One of only three dual headlamp Jaguar E-types made by Abbey Panels, originally owned by the 6th Earl of Cawdor is heading to auction on October 7 with H&H Classics
A rare Jaguar E-type boasting aristocratic Scottish connections is coming up for auction with H&H Classics. Specially built for the Sixth Earl of Cawdor, the E-type has recently been subjected to a full restoration.
Besides housing a tuned engine under the svelte bonnet and riding on Koni shock absorbers and competition wire wheels, the bespoke E-type’s most striking feature has to be Abbey Panels’ modified ‘quad headlamps/shark gill’ bonnet.
To be offered at no reserve during H&H Classics next auction on October 17, held at the Imperial War Museum, Duxford in Cambridgeshire, the one-off E-type is estimated to sell for around £40,000 - £50,000. We suspect the final hammer price will be far more than that…
More great E-type content...
The Jaguar was supplied new by PS Nicholson Ltd of Forrer to Hugh John Vaughan Campbell, the Sixth Earl of Cawdor. Perhaps a case of envy, Campbell’s E-type was inspired by a similarly bespoke fixed head coupé made for Andrew Douglas Alexander Thomas Bruce, the 11th Earl of Elgin. He happened to be president of the RAC and Ecurie Ecosse at the time.
Just three 'quad headlamp/shark gill' E-type bonnet examples are believed to have been fabricated by Abbey Panels. Sir William Lyons apparently gave his blessing to the project – a unique action in itself.
Bearing registration number KBP 559D and chassis number 1E21103, the E-type is lucky to have survived. Not that there was an issue with build quality, but rather the Sixth Earl of Cawdor wrote off six E-types in quick succession.
His daughter, Lady Liza Campbell, wrote of him in her book Title Deeds: Growing up in Macbeth's Castle: ‘Pa’s philosophy was that when in town obeying a red light after midnight was a sinful waste of precious time … Typically he would crash at night, after dinner… Instead of spotting any correlation between drinking and the crashes, my father came to an altogether different conclusion: E-types were rubbish and their suspensions dangerous … and thereafter he drove Ferraris.’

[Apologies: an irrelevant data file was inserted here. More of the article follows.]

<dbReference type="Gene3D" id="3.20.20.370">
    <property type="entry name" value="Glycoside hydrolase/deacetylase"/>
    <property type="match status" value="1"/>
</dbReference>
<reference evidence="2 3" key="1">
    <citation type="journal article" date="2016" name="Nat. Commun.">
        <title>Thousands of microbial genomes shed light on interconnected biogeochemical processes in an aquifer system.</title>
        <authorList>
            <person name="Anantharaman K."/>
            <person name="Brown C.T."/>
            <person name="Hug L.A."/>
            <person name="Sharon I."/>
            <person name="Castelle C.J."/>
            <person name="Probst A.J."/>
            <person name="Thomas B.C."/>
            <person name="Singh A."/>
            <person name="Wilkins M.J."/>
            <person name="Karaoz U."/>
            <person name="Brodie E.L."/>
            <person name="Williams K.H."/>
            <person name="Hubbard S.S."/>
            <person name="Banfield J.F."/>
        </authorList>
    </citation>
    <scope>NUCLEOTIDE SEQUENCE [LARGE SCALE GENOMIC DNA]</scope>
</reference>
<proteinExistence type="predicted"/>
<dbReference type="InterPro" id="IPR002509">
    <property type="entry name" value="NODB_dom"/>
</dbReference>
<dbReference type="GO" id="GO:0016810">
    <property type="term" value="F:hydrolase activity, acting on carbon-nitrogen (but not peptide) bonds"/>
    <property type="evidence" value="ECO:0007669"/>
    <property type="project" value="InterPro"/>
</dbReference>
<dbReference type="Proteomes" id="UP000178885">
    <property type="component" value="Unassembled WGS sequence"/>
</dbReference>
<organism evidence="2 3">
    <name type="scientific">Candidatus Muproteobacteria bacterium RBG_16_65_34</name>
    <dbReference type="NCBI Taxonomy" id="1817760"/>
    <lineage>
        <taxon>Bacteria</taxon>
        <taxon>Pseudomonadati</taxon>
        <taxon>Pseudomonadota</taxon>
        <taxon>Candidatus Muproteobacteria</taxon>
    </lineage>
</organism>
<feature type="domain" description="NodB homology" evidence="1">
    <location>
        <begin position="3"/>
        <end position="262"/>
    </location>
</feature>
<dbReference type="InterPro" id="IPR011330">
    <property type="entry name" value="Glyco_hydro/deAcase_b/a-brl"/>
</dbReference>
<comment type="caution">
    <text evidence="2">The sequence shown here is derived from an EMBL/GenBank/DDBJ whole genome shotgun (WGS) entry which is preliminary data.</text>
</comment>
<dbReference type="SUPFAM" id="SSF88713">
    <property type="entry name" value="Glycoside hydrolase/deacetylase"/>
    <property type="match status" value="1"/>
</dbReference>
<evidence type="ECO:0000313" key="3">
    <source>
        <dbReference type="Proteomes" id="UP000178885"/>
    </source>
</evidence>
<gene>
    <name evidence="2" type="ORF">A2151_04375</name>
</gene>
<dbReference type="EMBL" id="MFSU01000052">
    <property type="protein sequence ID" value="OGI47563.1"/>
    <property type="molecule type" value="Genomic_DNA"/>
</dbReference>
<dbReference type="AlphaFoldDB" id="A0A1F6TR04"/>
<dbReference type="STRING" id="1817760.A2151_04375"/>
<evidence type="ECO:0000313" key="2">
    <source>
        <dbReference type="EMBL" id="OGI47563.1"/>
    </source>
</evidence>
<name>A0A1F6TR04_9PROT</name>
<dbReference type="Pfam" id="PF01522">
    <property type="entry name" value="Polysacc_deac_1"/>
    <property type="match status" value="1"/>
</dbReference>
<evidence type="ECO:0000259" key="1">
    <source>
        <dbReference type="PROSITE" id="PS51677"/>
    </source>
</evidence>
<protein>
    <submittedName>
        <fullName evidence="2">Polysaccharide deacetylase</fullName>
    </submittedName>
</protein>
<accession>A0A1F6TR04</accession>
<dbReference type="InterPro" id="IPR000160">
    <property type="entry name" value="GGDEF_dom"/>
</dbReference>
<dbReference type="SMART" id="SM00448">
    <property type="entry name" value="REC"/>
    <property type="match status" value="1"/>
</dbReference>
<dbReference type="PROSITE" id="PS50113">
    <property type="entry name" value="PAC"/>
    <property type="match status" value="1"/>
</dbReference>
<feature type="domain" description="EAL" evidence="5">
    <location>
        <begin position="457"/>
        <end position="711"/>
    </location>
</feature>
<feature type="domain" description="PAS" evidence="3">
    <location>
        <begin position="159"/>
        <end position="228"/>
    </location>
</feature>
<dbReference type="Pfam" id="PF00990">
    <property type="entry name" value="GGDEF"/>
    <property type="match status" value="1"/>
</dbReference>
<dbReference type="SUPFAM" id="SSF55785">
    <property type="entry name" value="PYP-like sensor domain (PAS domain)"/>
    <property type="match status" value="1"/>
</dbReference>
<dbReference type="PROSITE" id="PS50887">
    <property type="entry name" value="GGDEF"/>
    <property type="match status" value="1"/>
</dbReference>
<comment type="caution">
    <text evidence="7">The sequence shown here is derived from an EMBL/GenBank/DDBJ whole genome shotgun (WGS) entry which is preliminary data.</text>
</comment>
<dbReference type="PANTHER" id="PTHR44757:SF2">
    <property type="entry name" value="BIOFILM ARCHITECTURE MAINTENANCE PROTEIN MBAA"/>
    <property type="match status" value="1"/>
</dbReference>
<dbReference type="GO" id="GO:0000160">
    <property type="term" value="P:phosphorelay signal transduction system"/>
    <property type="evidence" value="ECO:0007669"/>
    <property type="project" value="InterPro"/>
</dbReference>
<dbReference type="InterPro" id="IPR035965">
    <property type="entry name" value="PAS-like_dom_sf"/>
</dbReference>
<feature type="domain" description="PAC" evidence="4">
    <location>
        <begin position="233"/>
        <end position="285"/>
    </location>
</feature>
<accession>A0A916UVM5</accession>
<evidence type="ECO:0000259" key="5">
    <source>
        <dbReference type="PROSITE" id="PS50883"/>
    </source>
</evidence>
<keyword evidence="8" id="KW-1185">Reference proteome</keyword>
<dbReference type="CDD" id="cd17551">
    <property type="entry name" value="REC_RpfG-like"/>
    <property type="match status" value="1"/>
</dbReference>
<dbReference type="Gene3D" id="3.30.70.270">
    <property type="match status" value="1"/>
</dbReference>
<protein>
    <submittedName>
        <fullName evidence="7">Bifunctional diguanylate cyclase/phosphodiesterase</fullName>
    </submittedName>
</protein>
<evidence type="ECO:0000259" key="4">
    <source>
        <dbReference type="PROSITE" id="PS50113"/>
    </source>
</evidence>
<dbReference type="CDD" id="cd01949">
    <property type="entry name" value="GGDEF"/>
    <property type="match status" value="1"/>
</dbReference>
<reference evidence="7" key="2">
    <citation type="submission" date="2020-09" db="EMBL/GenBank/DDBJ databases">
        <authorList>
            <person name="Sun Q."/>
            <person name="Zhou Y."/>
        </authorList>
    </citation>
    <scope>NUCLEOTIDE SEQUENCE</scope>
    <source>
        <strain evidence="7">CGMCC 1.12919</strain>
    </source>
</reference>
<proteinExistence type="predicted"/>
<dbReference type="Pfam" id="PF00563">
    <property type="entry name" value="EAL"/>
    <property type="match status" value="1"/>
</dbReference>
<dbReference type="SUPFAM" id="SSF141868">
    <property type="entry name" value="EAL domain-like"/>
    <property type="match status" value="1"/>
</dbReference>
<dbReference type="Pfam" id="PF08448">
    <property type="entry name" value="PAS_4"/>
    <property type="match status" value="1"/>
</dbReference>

And, indeed, the car H&H are selling did suffer some accident damage in 1967. The mutilation was retained by the Cawdor family until 2003 when it entered the ownership of the current vendor.
Extensively restored by the new owner, the two-seater is the veteran of numerous rallies and is said to be a 'very good driving car with excellent roadholding'. It has matching chassis and engine numbers.
Roger Nowell of H&H Classics says of this car: ‘This is an extremely rare version of the classic E-type Jaguar with a fascinating Scottish provenance in good condition. A great car to drive and a superb investment in the very best of British automotive design and engineering. It is history on four wheels.’
Recognise the Cawdor name?
The name Cawdor was referenced in Macbeth by Shakespeare: 'All Hail to thee, Thane of Cawdor!' However, the Sixth Earl of Cawdor’s family were ennobled a few centuries later.
The family’s coat of arms bears the motto: ‘The pure heart shall sing when dying.' Yet the Sixth Earl was something of a swashbuckler who lived life to the full. He dressed like a Restoration buck, wearing scarlet velvet jackets with black frogging, floppy cuffs and outsize buckles on his belt and shoes, the heels of which were covered in red patent leather to match the jacket.
You can find out more about this Jaguar and the upcoming auction here.
Pictures courtesy of H&H Classics